Urological Emergencies in Clinical Practice стр.5

I congratulate the authors and am confident that their gallant efforts will serve to better educate physicians and ultimately improve patient care.

Noel A. Armenakas, M.D., FACS

Clinical Associate Professor of Urology Weill Cornell Medical School

Attending Physician, Lenox Hill Hospital and New York Presbyterian Hospital

Chapter I

Presenting Symptoms of Urological Emergencies

Hashim Hashim and John Reynard


Flank pain is regarded as a classic symptom of renal or ureteric pathology. Indeed, it is often immediately assumed that a patient who presents with flank pain has a stone in the ureter or kidney. However, only 50% of patients who present with flank pain have a ureteric stone confirmed on imaging studies (Smith et al. 1996, Thompson et al. 2001). The other 50% have non-stone-related disease (and more often than not nonurological disease), the differential diagnosis of which is long and dependent on the age, the side of the pain, and the sex of the patient.

The multiple causes of flank pain, to an extent, reflect the fact that the nerve roots subserving pain sensation from the kidney also subserve pain sensation from other organs. Pain sensation from the kidney primarily is transmitted via preganglionic sympathetic nerves that reach spinal cord levels T11 to L2 through the dorsal nerve roots. These same nerve roots supply pain fibres to other intraabdominal organs. Similarly, pain derived from the T10 to T12 costal nerves can also be confused with renal colic.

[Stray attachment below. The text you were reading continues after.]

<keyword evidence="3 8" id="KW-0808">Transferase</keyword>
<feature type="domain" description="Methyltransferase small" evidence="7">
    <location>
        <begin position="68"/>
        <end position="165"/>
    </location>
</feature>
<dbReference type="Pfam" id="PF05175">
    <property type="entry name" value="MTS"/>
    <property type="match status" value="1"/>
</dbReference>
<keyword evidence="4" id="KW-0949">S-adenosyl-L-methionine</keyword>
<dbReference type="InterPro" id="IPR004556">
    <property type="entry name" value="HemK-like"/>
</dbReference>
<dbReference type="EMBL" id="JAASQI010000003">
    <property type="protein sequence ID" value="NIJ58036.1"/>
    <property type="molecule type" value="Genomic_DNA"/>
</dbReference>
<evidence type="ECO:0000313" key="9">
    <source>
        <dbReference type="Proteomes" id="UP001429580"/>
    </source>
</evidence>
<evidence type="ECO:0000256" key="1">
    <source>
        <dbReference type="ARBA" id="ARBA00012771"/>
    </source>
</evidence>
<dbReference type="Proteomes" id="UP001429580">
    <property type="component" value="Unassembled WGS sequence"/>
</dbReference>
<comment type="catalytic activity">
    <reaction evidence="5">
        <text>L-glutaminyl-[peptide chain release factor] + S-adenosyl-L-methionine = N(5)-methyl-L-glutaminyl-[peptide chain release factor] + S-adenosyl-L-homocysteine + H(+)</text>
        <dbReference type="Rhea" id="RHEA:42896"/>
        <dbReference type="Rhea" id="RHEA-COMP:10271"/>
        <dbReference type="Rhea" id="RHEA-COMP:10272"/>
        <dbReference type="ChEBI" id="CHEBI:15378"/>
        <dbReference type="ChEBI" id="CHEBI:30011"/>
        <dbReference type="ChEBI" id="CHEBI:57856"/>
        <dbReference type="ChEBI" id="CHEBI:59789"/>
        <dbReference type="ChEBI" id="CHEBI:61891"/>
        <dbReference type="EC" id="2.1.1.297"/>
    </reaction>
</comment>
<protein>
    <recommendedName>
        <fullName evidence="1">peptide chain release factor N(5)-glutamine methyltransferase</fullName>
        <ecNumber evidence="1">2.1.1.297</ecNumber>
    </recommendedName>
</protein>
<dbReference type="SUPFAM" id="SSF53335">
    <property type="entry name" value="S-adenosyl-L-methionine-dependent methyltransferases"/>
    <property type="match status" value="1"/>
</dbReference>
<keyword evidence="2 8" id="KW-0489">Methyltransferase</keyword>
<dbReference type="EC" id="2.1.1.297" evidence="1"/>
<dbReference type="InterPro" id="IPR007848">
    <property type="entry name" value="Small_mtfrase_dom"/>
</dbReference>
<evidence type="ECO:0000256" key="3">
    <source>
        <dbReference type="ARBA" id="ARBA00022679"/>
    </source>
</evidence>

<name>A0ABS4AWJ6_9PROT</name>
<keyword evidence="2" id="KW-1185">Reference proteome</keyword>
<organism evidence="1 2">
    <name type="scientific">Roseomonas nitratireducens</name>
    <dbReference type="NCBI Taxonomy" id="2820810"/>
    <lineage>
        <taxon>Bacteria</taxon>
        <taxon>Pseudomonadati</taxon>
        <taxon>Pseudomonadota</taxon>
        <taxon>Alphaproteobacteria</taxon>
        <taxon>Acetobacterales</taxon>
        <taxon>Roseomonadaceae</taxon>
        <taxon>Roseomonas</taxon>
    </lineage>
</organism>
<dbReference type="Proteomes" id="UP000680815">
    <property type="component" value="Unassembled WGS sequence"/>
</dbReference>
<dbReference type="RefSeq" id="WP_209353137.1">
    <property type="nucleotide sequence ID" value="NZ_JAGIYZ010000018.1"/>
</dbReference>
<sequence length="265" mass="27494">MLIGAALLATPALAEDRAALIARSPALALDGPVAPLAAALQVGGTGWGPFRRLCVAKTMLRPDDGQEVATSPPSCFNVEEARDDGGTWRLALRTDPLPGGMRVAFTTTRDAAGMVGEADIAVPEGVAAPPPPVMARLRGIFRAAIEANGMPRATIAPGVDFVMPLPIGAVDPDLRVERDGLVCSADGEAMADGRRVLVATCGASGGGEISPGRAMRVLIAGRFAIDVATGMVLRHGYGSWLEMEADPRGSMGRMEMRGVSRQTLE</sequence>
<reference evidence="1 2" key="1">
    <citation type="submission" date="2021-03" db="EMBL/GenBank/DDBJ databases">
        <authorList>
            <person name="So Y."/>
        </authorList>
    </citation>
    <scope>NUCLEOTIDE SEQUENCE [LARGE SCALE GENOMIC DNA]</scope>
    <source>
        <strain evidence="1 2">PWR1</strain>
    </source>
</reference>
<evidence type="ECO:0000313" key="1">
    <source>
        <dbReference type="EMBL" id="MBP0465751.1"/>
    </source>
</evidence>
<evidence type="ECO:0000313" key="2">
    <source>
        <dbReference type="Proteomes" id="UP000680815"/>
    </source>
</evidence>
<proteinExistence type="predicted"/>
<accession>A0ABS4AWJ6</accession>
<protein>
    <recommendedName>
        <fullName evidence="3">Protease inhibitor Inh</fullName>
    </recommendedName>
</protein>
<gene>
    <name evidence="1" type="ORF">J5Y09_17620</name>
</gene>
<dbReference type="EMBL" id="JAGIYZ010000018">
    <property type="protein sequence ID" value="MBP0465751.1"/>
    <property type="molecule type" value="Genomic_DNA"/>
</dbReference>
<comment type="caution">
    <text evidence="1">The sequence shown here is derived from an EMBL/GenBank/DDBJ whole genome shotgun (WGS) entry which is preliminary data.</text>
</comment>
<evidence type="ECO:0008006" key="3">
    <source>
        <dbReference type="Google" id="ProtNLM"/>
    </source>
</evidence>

This list of causes of flank pain is not exhaustive. Some of these alternative causes may seem bizarre, but we have seen examples of all of these conditions, which were initially referred to us as 'ureteric stone pain,' but where the final diagnosis was some other cause.

Pain on either side

Urological causes: ureteric stones, renal stones, renal or ureteric tumours, renal infection (pyelonephritis, per-inephric abscess, pyonephrosis), pelviureteric junction obstruction.

Medical causes of flank pain: myocardial infarction, pneumonia, rib fracture, malaria, pulmonary embolus.

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